• To clean an exterior slate hearth, wash, dry and coat it with lemon oil every six weeks to make it shine. For cleaning exterior brick hearths, buy a brick cleaner at a fireplace shop.

 via HGTV.com 

Water damage information

7/11/2017 (Permalink)

Water Damage Water damage information Water damage cleanup in school basement

SERVPRO of Centreville, Marion and Selma is available 24 hours a day for water emergencies, large or small. When you are dealing with water damage, immediate action is crucial. A delay of just a few hours can greatly increase the severity of the water damage.

We received a call at 3 pm from a local school that had excessive rain water backing up into several buildings on campus . One buildings basement was flooded with over a foot of water. We worked that night  until 7 pm extracting water. Then set up drying equipment. We came back the next morning on Saturday and finished tearing out damaged material and extracted the rest of the water. Job completion time including dry out was 3 days. Please remember to call SERVPRO of Centreville, Marion and Selma for all your cleanup needs. 

Residential water damage

7/11/2017 (Permalink)

SERVPRO of Centreville, Marion and Selma is available 24 hours a day for water emergencies, large or small. When you are dealing with water damage, immediate action is crucial. A delay of just a few hours can greatly increase the severity of the water damage.

Got a call at around 2 pm on Monday 7/3/2017 for a water damage for distraught home owner. The couple had just gotten home from an 11 day stay at the hospital due to the husband having a stroke. So they came home to a water damaged home due to a stopped up outer drain that caused rain water to back into there home. We responded immediately to help them. We extracted the water and setup drying equipment. The couple were so thankful that we were able to get there so fast to help them.    

Duct Cleaning

7/11/2017 (Permalink)

Duct Cleaning Process:

  • The process begins by using patented equipment including a roto-scraper, which automatically adapts to the duct's shape an diameter while traveling through the duct, removing debris and filth before vacuuming begins.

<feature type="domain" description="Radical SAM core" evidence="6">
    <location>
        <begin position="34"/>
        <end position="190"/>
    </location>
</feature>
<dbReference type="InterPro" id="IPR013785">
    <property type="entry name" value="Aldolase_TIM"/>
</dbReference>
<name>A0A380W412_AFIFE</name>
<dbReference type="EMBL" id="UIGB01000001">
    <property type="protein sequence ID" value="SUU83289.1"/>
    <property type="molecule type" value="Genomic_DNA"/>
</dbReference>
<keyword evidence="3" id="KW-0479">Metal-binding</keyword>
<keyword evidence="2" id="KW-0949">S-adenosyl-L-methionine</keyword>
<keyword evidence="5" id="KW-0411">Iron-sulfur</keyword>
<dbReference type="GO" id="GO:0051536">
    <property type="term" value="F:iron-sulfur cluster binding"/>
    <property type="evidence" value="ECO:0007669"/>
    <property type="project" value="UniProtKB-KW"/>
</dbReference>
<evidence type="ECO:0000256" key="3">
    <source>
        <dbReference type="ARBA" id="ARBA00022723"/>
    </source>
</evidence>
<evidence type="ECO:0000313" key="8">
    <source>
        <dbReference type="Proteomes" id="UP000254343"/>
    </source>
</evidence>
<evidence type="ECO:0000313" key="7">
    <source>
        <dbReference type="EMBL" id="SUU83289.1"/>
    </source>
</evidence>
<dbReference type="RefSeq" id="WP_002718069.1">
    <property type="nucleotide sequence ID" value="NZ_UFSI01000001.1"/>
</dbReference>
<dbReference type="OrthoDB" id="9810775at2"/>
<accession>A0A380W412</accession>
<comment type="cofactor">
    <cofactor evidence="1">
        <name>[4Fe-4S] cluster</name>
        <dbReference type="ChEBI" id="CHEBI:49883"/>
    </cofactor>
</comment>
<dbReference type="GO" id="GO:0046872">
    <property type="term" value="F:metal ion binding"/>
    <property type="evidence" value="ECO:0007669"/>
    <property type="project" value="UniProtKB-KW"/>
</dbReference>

• Next, a powerful push-pull air delivery and collection system transfers the debris from the ducting to a 16-gallon container.
  • Air is filtered through a HEPA filtration system, removing 99.97 percent of particles in the airstream. HEPA filters capture debris and keep the environment clean.
  • As an optional process, a sealant or coating product may be sprayed to address odor to microbial concerns.
  • Filters will either be cleaned or replaced to remove odor and dirt.
  • Duct cleaning may not always be necessary. SERVPRO of Centreville, Marion and Selma will inspect your HVAC system and ductwork and make recommendations about the best way to address any indoor air quality concerns. This inspection can save you money and provide peace of mind on the health of your HVAC system and ductwork.

Dealing with Smoke and Soot

7/11/2017 (Permalink)

Fire Damage Dealing with Smoke and Soot Fire damage to kitchen

It's devastating to experience the chaos of a fire in your home. Not only is it difficult to deal with the loss, but the clean up too. If it is a small isolated fire, getting the area cleaned and repaired should be a priority.

The first thing to consider is the ash and smoke damage that occurred. These can lead to corrosion, discoloration and unpleasant odor. Getting ash and smoke cleaned up immediately will prevent any of these from leading to an even larger problem. 

Take action and follow these steps if you find yourself handling the aftermath of a house fire. 

1. Contact your insurance company.

2. Contact your local fire restoration company - SERVPRO of Centreville ,Marion and Selma

3. Take photographs of the damage.

4. Keep a record of all conversations with your insurance company.

5. Make a list of everything you lost or that was destroyed.

6. We can help guide you to someone to find a place for you and your family to stay while your restoration company cleans up your property.

 So remember these steps for the next time you or a loved one is handling the aftermath of a house fire.